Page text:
Fujitsu is selling its scanner business to Ricoh for about 80 billion yen ($625 million) as it shifts its focus to software development.
Fujitsu will sell an 80% stake in its wholly-owned subsidiary, Ishikawa-based PFU, a major business scanner manufacturer. Ricoh plans to build a service combining office equipment and image data processing by incorporating PFU’s products.
Fujitsu is focusing on software development in response to the strong demand for digitization of business processes, such as remote working.
The two companies aim to make a formal decision on the deal by the end of the month. The two companies will also consider collaborating on the digitization of office operations.
PFU was founded in 1960 and is strong in business scanners. It makes IT equipment that converts handwritten documents into image data for offices, hospitals and other facilities.
PFU’s consolidated sales for the fiscal year ended March 2021 fell 3%, year on year, to 134.5 billion yen. Its net profit declined 34% to 3.9 billion yen over the same period due to the impact of COVID-19. Ricoh is expected to retain its approximately 4,500 employees.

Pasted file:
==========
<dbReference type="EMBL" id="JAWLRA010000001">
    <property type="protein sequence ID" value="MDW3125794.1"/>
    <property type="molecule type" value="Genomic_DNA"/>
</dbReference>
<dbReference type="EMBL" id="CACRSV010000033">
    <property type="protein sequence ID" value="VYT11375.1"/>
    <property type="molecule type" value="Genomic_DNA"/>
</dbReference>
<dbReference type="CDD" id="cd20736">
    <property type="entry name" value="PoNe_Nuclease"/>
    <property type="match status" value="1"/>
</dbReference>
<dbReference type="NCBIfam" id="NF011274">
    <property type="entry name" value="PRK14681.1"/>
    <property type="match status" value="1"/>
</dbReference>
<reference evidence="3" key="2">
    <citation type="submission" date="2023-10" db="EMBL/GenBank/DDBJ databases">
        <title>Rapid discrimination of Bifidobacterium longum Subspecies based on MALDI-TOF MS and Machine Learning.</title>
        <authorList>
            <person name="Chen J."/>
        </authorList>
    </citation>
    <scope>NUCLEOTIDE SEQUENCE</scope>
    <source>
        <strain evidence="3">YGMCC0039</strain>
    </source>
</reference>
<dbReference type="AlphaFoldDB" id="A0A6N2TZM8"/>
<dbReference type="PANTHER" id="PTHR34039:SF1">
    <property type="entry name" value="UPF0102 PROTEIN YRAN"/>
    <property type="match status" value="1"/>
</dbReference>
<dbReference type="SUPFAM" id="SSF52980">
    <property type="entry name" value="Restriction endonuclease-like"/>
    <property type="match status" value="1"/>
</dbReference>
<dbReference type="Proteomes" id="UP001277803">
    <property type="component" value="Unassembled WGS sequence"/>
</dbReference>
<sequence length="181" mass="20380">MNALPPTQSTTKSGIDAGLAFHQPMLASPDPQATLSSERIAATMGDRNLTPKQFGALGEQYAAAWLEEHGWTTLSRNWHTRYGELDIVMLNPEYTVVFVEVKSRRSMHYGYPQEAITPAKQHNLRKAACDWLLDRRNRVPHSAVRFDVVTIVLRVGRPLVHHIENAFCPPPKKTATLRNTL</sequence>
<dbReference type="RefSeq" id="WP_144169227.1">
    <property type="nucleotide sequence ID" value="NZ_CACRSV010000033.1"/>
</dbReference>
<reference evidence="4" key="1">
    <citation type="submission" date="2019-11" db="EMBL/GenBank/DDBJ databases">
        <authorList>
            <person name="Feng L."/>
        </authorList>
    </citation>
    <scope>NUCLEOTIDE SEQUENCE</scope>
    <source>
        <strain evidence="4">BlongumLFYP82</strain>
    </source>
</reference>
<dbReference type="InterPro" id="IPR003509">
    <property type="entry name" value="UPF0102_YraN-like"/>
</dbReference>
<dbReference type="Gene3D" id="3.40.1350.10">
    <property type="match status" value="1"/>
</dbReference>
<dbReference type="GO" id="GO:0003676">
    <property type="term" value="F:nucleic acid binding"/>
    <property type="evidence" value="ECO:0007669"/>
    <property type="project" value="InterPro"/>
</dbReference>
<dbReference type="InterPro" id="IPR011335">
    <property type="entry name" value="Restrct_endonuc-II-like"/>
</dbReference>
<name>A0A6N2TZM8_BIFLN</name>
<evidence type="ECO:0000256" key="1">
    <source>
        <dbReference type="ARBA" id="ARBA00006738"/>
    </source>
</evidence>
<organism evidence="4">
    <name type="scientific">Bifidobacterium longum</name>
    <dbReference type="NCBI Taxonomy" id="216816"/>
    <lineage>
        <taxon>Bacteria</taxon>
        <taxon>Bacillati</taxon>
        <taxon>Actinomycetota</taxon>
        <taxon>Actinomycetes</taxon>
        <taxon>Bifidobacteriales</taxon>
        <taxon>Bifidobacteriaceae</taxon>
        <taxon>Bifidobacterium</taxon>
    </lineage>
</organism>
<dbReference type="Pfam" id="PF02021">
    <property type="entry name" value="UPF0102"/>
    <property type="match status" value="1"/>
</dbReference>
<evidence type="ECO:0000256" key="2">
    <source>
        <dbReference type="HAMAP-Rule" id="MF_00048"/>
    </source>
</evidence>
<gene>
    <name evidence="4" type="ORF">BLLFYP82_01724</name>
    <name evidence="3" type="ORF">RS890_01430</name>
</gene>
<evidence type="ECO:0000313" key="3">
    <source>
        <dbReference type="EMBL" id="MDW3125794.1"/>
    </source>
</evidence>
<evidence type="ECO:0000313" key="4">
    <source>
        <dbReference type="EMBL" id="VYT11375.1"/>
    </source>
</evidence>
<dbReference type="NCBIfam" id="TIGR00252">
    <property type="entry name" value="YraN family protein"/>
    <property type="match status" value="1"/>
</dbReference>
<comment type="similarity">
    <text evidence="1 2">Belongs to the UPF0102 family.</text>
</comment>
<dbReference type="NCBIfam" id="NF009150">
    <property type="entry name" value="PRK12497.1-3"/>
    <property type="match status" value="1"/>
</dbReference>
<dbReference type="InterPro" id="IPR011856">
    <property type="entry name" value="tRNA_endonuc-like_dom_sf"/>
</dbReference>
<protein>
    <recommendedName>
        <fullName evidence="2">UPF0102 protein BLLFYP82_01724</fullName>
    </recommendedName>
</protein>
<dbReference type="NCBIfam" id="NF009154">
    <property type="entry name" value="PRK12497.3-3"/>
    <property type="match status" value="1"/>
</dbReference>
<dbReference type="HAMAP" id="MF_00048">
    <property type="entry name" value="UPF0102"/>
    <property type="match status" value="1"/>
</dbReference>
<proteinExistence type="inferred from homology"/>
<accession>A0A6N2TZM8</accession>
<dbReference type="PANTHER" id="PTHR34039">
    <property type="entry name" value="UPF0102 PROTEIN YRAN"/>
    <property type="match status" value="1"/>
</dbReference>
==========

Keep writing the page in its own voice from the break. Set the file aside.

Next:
The office equipment market continues to shrink, due in part to companies going paperless. According to the Japan Business Machine and Information System Industries Association, global shipments of copy machines and multifunction printers came to 649.1 billion yen last year, down about 30% from five years earlier.
Since around 2015, Fujitsu has been selling off pieces of its hardware businesses to concentrate on software for enterprises, including information management services for the manufacturing industry and governments. It has already sold its mobile phone and personal computer businesses.
The restructuring of its business portfolio follows other that of other manufacturers. Hitachi has decided to sell Hitachi Transport System, and Toshiba sold its air conditioning business to U.S.-based Carrier Global.